Beezus and Ramona Quimby enjoy a level of independence that many young readers today will never experience first-hand during childhood. The fictional Quimby girls walk to the library on their own at only nine and four-years-old, the four-year-old plays at the playground without anyone watching her, and they stay at home by themselves.

Would their parents allow them to do any of that now?

The stars of Beverly Cleary’s beloved Ramona Quimby series made their debut in the 1950s, when the United States was a different place. How we raise our children has changed quite a bit in that time — for better and for worse.

I assume the freedom Ramona and her sister enjoyed in their 1950s fictional world reflects the reality of the time. My own childhood in the 1980s was similar. I can’t say my parents would have left me at the park on my own at the age of four, but I played outside of our house on my own around that age. At five, I walked to the bus stop by myself. I remember dumping the carrot sticks from my lunch bag in our neighbor’s woodpile every morning before boarding the bus (Sorry, Mom and Dad! I acquired a taste for carrots later in life).

These days, before I go to work, I wait at the bus stop with my 8-year-old twins. If they want to dump anything from their lunch boxes, they’ll have to wait until they get to school.😉

When will they be old enough to wait at the bus stop alone? I have no idea.

For now, we make the most of our time together by reading a book. They’re strong independent readers–yay for independence, whatever the form!–but I think it’s important for them to hear me read from time to time. As I said in Reading Aloud: Ephemeral Entertainment I Wish Would Last Longer:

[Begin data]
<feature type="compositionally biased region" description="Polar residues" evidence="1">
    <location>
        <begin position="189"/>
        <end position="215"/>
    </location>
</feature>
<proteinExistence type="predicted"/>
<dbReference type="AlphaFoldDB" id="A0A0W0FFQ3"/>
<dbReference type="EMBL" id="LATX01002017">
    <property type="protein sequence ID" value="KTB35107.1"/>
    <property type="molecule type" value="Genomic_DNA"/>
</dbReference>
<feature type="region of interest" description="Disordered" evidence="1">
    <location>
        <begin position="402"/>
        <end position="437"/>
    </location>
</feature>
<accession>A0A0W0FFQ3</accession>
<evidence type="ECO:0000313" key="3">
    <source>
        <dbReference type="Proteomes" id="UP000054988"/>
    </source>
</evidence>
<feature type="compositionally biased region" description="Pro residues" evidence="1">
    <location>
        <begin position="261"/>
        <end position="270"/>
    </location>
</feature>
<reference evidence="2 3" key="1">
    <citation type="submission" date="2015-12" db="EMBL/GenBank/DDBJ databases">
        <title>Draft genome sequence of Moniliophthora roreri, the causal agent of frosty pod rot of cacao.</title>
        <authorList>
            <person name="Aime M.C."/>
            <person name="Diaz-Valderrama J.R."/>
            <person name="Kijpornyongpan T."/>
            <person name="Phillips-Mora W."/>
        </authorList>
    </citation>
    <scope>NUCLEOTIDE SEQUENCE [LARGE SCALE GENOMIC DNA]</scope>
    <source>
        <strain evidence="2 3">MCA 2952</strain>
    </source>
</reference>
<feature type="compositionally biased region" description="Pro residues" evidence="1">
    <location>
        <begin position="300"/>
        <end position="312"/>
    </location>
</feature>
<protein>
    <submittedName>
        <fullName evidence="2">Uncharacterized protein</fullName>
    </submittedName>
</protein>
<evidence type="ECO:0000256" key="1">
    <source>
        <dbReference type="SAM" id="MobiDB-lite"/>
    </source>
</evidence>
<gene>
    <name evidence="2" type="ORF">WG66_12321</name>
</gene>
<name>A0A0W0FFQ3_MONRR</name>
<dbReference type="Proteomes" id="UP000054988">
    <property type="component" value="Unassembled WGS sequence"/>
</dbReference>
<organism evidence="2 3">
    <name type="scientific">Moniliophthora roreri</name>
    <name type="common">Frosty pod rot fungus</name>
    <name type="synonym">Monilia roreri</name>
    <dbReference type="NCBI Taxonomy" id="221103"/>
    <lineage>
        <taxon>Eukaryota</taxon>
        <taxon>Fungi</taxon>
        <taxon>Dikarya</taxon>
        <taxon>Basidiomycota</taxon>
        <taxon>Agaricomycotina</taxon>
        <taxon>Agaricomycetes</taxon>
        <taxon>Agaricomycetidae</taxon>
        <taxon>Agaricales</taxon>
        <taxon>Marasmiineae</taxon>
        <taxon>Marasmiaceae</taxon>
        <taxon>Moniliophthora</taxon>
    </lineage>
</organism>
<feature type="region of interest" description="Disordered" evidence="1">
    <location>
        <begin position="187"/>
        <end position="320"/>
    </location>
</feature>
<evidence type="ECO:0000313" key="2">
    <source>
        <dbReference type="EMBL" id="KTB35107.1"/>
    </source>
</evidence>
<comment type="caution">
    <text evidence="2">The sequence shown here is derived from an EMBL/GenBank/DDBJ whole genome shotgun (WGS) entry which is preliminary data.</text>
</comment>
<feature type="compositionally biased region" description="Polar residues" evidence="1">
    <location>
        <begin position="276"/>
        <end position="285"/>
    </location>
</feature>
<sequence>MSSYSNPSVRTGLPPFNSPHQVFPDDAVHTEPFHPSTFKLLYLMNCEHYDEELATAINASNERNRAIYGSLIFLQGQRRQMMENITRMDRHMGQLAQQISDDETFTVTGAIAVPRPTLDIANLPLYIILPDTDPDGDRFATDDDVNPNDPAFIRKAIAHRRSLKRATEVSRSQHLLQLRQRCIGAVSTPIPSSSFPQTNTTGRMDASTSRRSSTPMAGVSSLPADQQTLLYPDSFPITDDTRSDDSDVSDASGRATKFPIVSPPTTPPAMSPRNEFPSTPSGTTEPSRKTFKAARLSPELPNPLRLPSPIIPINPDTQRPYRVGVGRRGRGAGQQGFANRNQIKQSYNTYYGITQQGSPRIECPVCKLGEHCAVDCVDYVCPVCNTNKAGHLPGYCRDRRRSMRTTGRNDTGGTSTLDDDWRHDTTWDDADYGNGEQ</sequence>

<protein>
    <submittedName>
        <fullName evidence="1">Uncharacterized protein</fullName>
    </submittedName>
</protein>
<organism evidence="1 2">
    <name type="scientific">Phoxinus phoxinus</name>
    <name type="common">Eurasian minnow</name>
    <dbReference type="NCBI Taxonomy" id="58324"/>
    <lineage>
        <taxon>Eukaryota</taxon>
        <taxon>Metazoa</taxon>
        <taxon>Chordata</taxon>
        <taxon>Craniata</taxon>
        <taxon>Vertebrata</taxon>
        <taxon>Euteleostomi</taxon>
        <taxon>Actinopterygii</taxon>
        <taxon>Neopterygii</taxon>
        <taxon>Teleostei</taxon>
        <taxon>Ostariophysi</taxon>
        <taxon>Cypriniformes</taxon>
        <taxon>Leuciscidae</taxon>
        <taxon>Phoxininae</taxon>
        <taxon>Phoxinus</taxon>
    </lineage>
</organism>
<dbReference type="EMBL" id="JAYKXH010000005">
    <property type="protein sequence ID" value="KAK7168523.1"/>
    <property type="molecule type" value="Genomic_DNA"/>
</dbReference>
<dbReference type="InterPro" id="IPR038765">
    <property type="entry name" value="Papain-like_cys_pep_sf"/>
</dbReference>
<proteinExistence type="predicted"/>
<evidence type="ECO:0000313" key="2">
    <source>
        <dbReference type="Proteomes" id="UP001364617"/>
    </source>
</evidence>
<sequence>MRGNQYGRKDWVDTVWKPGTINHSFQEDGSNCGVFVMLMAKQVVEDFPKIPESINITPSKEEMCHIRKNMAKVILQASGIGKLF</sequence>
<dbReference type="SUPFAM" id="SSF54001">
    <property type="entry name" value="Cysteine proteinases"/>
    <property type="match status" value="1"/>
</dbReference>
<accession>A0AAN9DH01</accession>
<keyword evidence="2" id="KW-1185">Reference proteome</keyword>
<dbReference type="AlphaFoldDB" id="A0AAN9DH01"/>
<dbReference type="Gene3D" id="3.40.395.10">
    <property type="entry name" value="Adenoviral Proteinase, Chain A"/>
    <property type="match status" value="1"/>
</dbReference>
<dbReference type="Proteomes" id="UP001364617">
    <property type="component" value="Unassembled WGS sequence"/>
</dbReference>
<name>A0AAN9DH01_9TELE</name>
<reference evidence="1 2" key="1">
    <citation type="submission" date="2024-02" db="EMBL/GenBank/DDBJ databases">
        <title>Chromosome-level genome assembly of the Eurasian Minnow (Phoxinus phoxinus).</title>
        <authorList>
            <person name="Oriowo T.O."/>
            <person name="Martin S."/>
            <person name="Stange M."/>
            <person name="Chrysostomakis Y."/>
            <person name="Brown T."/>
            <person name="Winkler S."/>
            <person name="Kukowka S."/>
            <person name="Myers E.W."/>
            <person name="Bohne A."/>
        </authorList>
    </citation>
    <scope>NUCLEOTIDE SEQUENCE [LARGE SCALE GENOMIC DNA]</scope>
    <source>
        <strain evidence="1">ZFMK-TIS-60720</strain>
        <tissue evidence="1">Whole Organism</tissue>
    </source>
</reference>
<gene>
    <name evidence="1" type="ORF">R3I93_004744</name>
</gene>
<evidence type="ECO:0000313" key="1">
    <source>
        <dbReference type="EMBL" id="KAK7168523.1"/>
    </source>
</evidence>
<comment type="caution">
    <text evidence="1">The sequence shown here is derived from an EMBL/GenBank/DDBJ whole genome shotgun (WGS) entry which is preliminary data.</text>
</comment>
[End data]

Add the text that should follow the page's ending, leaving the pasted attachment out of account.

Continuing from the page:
Reading aloud to my kids — and having them read aloud to me — is one of the most enjoyable parts of parenting… Not only is it an opportunity for me to model literacy for them and assess their reading progress, but it also gives me a chance to talk to my children about topics that wouldn’t come up otherwise.

Hearing the way I pronounce words has been particularly helpful for my girls, who have wondered why so many English words don’t sound the way they should (“It’s not ‘is-land,’ kiddos!”).

Our current “bus stop book” is Chocolate: Sweet Science & Dark Secrets of the World’s Favorite Treat, a non-fiction work by Kay Frydenborg that teaches us the difference between “cacao” and “cocoa” (another word that isn’t pronounced the way it’s spelled):

So the tree is cacao, and cocoa is the substance that is made from the seeds of the tree. The parts of the cacao tree that are not processed into cocoa, such as the leaves and flowers, remain cacao.  And we shouldn’t confused either of these terms with coca (pronounced ko-ka), the evergreen shrub from which the drug cocaine is made.

chocolate coverThe book is best for young teenagers, but my 8-year-olds have no trouble understanding it with my help. Our foray into the past and present significance of chocolate has broadened my daughters’ vocabulary as well as their understanding of world history, starting with the indigenous tribes in the Americas that learned how to turn bitter seeds into a delicious chocolate.

For Europeans, their interaction with cacao begins with Christopher Columbus, who mistook the seeds for strange-looking almonds.

The book’s modern portrayal of Columbus as a “confused man” who stole treasures from the so-called New World and went to his grave believing he’d been in Asia is quite different from the favorable way Beverly Cleary’s Beezus describes him to her younger sister. Beezus calls him “the man who discovered America,” yet another reminder–along with Beezus and Ramona’s independence–that the Ramona Quimby series comes from another time.

*Thank you to the Clark County Public Library’s blog for the book recommendation!


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Happy Birthday, Beverly Cleary!

Sam In the Sky With Diamonds

In honor of Beverly Cleary’s 100th birthday, my 8-year-old has reviewed the Ramona Quimby series:

I love the Ramona Quimby books by Beverly Cleary. I’ve read 8 books in all. I hope you like them too.      

I like them because Beezus (which is short for Beatrice!) and Ramona are sisters who always get into trouble.

And they always find a funny solution. One time Beezus thought that Ramona was dead because she couldn’t find Ramona anywhere. When she finally found Ramona, the good news was that Ramona wasn’t dead. The bad news was Ramona was still in big trouble and not for just disappearing.

My favorite book in the series is Ramona and Her Father. I like it because Beezus and Ramona try to stop their father from smoking before he almost…